On September 15, 2020, NASA confirmed Solar Cycle 25 had officially begun - The solar minimum between Solar Cycle 24 and 25 - the period when the sun is least active - happened in December 2019, when the 13-month smoothed sunspot number fell to 1.8, according to the Solar Cycle 25 Prediction Panel, co-chaired by NOAA and NASA. We are now in Solar Cycle 25 with peak sunspot activity expected in 2025, the panel said.Yesterday, Nov. 8th (0518 UT), our sun became active as giant sunspots AR2781 produced a C5-class solar flare, shown above in a photo from NASA's Solar Dynamics Observatory: A pulse of X-rays and UV radiation ionized the top of Earth's atmosphere, causing a brief shortwave radio blackout over Australia and the Indian Ocean.
Monday, 9 November 2020
Our Sun awakes from a deep slumber: Giant sunspots AR2781 produced a C5-class solar flare kicking off Solar Cycle 25: Solar Cycle 24 had the 4th-smallest intensity since records began in 1755 it was also the weakest cycle in 100 years.
With speeds reaching 800 km per second solar wind batters the earth's magnetosphere constantly: It is a theory The Big Wobble has championed for years, solar activity reacting with the earth's magnetosphere causes large earthquakes worldwide claims a new paper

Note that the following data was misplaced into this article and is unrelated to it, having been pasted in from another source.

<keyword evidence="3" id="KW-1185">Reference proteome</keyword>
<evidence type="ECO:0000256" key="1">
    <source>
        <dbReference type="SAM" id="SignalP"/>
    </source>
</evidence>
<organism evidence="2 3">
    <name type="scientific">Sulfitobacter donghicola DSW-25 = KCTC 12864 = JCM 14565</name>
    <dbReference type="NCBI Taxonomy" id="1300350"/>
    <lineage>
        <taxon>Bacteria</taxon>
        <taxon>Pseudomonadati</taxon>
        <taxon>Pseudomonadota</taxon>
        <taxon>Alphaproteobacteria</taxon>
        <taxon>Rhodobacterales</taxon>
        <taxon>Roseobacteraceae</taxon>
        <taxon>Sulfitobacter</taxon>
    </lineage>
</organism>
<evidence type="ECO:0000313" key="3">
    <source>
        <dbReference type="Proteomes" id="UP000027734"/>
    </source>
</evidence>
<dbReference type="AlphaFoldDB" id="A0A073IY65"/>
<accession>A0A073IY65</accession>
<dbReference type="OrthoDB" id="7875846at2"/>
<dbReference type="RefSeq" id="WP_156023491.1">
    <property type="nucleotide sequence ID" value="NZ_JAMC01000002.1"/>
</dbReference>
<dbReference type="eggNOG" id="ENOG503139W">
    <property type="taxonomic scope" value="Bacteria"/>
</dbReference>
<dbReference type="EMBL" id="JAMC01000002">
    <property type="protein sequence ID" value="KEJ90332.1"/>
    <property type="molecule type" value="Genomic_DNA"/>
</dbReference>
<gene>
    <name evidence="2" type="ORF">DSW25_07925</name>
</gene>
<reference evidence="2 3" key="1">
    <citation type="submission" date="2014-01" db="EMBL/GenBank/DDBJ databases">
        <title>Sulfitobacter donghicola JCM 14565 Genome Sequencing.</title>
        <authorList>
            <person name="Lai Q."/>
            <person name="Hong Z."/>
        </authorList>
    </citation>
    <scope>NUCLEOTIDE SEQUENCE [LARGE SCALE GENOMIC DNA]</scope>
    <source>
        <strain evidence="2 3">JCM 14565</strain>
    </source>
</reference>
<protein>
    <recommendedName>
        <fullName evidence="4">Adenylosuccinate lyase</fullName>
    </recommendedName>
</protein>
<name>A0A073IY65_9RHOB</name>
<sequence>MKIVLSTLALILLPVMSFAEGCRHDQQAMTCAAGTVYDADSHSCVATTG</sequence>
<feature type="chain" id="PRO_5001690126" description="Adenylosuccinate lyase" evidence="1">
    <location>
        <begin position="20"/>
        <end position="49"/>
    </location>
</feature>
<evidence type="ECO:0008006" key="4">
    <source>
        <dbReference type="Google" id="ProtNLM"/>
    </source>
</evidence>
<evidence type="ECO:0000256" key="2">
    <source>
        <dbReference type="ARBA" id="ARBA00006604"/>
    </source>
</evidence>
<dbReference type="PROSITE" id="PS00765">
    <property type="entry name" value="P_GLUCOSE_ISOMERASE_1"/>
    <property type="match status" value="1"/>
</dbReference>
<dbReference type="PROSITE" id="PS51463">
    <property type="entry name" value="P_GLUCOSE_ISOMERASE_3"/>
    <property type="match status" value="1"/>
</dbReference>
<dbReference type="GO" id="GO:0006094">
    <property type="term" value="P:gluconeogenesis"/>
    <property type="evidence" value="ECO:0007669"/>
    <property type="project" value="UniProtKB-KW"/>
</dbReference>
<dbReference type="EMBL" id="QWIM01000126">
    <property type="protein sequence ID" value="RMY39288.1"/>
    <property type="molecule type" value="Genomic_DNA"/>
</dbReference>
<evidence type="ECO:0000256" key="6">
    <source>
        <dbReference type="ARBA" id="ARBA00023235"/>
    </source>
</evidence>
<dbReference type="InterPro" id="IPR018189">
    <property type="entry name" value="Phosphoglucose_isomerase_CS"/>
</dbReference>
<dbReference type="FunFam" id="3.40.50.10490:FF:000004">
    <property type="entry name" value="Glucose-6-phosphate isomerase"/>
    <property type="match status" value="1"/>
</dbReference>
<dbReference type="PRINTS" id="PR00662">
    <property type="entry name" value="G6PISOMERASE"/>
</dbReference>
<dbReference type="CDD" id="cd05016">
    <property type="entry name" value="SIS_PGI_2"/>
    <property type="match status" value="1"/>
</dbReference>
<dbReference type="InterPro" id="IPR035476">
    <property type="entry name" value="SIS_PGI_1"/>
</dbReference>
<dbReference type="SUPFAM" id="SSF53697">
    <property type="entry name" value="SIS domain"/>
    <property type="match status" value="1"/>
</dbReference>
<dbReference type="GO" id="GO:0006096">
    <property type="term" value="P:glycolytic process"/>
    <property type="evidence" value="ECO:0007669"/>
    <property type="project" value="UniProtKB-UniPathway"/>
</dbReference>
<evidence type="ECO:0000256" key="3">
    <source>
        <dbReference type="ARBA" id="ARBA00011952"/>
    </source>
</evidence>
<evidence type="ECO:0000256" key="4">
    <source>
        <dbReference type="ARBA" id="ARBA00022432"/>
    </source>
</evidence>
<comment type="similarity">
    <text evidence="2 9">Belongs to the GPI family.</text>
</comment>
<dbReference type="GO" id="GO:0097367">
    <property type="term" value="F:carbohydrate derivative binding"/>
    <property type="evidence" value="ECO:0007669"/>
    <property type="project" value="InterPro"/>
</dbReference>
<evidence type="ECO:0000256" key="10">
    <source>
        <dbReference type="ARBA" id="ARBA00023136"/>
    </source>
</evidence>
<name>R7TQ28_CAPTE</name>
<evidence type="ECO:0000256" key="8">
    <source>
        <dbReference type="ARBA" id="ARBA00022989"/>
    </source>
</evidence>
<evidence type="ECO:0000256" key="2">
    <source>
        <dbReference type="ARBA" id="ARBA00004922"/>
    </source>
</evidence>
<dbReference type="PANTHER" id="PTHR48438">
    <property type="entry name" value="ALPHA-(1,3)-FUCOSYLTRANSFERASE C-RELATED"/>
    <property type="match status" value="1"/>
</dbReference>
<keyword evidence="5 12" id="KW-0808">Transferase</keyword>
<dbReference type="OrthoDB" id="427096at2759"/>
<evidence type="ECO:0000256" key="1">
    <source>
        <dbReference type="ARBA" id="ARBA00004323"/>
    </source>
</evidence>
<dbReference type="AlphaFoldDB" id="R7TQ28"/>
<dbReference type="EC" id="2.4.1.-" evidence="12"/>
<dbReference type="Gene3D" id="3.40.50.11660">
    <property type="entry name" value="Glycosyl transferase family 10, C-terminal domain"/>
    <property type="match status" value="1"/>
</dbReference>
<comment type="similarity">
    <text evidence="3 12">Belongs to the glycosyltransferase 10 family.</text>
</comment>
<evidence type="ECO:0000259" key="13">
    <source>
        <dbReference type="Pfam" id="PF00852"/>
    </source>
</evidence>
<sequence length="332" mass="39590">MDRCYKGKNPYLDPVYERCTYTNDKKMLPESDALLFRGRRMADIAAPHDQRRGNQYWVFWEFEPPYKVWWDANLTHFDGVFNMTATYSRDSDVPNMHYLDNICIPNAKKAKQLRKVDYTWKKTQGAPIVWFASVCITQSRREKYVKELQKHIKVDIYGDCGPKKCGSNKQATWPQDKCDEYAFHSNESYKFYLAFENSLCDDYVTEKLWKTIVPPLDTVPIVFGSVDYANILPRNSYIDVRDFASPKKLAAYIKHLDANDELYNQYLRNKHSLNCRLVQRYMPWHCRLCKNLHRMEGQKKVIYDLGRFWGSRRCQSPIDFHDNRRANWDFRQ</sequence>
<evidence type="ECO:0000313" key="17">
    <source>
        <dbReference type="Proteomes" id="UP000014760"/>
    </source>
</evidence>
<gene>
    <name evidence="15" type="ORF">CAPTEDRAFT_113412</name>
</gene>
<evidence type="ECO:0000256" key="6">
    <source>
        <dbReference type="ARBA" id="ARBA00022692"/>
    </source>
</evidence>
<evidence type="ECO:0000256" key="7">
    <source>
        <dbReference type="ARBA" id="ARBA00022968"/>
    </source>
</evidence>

Mariners, aviators, and ham radio operators in the region may have noticed unusual propagation at frequencies below 10 MHz. The entire episode lasted less than 20 minutes. Stronger eruptions are possible. Sunspot AR2781 has a "beta-gamma" magnetic field that harbours energy for M-class flares, 10 times more intense than a C-flare. NOAA forecasters say there is a 15% chance of such an eruption on Nov. 9th. According to Spaceweather.com